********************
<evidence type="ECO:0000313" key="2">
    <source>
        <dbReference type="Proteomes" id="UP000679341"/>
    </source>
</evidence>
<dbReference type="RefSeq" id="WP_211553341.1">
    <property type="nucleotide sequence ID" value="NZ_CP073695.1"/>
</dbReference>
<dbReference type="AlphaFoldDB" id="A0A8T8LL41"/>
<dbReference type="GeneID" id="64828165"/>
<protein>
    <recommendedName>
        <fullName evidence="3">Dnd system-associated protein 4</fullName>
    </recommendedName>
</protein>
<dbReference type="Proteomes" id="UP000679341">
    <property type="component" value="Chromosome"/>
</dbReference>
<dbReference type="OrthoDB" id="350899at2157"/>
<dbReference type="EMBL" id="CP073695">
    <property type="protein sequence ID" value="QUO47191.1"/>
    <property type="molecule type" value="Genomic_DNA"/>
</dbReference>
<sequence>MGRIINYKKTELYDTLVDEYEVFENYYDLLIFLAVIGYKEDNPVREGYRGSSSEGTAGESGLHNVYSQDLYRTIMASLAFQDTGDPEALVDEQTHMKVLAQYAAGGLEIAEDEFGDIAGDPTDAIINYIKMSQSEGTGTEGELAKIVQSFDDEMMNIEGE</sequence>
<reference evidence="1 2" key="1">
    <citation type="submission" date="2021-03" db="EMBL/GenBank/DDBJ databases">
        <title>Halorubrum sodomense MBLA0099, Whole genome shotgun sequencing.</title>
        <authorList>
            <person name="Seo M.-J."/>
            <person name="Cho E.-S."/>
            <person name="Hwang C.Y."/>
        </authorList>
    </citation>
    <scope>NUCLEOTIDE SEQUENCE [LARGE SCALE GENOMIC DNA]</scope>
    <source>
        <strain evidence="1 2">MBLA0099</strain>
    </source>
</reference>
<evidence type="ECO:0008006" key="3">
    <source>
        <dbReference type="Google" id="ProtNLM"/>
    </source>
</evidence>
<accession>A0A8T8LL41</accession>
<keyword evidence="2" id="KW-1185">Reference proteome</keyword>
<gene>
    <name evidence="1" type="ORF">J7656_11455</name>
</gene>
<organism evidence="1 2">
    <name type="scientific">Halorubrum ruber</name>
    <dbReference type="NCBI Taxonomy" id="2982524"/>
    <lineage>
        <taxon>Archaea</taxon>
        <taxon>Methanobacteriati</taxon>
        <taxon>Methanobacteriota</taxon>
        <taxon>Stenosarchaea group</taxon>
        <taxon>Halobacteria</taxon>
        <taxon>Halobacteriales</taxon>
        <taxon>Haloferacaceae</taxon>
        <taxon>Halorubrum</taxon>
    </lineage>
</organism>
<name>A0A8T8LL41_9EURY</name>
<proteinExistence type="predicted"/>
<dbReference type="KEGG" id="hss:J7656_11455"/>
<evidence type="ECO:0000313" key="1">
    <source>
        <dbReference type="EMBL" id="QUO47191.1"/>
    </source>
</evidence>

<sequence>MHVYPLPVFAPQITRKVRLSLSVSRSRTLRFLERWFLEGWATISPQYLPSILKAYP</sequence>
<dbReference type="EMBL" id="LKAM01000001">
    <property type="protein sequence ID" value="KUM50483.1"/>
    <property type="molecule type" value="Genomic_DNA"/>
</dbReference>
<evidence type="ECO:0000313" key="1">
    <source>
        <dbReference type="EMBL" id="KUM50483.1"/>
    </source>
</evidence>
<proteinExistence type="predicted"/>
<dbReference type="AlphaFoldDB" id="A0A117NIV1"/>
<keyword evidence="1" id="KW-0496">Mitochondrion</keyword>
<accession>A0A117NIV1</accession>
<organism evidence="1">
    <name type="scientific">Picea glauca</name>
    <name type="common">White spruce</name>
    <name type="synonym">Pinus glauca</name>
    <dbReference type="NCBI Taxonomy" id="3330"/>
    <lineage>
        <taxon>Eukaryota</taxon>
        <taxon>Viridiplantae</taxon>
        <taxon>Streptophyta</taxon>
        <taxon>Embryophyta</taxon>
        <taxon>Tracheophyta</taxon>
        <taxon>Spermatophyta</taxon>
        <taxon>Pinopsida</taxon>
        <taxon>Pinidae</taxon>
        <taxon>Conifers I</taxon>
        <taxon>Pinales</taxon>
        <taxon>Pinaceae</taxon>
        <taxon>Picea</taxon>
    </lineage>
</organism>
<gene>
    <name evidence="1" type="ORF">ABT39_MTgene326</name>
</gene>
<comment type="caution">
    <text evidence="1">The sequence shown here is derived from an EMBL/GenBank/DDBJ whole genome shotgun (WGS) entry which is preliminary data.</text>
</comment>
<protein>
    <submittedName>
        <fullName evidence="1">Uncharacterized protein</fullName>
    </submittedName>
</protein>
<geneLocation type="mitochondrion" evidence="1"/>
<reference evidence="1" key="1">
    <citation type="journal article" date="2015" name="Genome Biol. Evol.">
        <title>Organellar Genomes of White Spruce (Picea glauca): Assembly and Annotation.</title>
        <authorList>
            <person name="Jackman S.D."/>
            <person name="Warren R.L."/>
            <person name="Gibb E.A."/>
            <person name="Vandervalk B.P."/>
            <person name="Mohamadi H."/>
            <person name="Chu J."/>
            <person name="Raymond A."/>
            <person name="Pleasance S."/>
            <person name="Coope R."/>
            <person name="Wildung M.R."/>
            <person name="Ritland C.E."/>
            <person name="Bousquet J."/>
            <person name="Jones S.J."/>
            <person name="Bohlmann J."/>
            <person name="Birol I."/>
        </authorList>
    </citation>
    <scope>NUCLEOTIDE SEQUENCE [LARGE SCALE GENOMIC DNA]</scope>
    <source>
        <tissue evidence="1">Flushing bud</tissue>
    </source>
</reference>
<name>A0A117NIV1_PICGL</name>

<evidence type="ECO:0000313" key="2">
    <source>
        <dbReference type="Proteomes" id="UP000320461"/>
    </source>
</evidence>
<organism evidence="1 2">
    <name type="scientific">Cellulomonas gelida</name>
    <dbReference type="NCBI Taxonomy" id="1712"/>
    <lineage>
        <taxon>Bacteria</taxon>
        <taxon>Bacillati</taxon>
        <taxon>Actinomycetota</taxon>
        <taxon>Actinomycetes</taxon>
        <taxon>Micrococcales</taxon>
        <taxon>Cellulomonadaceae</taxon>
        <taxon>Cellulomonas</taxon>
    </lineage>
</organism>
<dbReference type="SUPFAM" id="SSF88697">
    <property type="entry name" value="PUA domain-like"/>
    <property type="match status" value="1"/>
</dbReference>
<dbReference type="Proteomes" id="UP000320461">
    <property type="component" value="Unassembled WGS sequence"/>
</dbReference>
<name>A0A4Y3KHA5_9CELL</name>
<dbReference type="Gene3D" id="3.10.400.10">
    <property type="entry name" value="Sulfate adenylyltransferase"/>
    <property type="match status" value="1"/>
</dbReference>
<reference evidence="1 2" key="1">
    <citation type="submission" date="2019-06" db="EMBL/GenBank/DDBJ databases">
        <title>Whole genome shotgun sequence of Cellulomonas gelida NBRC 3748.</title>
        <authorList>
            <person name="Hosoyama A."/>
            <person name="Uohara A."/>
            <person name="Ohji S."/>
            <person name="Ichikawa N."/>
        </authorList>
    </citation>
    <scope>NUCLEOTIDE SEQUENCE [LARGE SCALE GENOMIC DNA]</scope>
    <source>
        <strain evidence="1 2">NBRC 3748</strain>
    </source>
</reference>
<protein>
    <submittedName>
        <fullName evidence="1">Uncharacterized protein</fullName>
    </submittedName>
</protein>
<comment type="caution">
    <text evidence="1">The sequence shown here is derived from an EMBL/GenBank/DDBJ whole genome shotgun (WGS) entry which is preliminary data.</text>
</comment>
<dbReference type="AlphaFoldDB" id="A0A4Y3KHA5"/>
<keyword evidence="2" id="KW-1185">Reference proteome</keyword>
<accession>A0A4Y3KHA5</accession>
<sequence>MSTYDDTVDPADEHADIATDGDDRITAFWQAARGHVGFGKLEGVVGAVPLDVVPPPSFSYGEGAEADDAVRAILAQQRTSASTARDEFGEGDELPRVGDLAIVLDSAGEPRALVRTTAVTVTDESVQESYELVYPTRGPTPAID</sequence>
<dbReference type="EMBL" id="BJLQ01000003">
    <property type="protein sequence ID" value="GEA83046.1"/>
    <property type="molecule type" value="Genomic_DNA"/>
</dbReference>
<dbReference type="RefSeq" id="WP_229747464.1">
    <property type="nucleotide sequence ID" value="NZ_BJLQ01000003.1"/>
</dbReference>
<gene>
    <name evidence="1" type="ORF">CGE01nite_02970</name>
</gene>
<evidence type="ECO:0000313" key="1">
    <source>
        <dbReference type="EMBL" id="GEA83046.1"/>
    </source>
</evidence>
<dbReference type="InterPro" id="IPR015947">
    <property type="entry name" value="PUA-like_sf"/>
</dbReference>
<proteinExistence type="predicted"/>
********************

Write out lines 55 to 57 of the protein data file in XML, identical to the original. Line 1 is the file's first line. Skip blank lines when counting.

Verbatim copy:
        <taxon>Methanobacteriota</taxon>
        <taxon>Stenosarchaea group</taxon>
        <taxon>Halobacteria</taxon>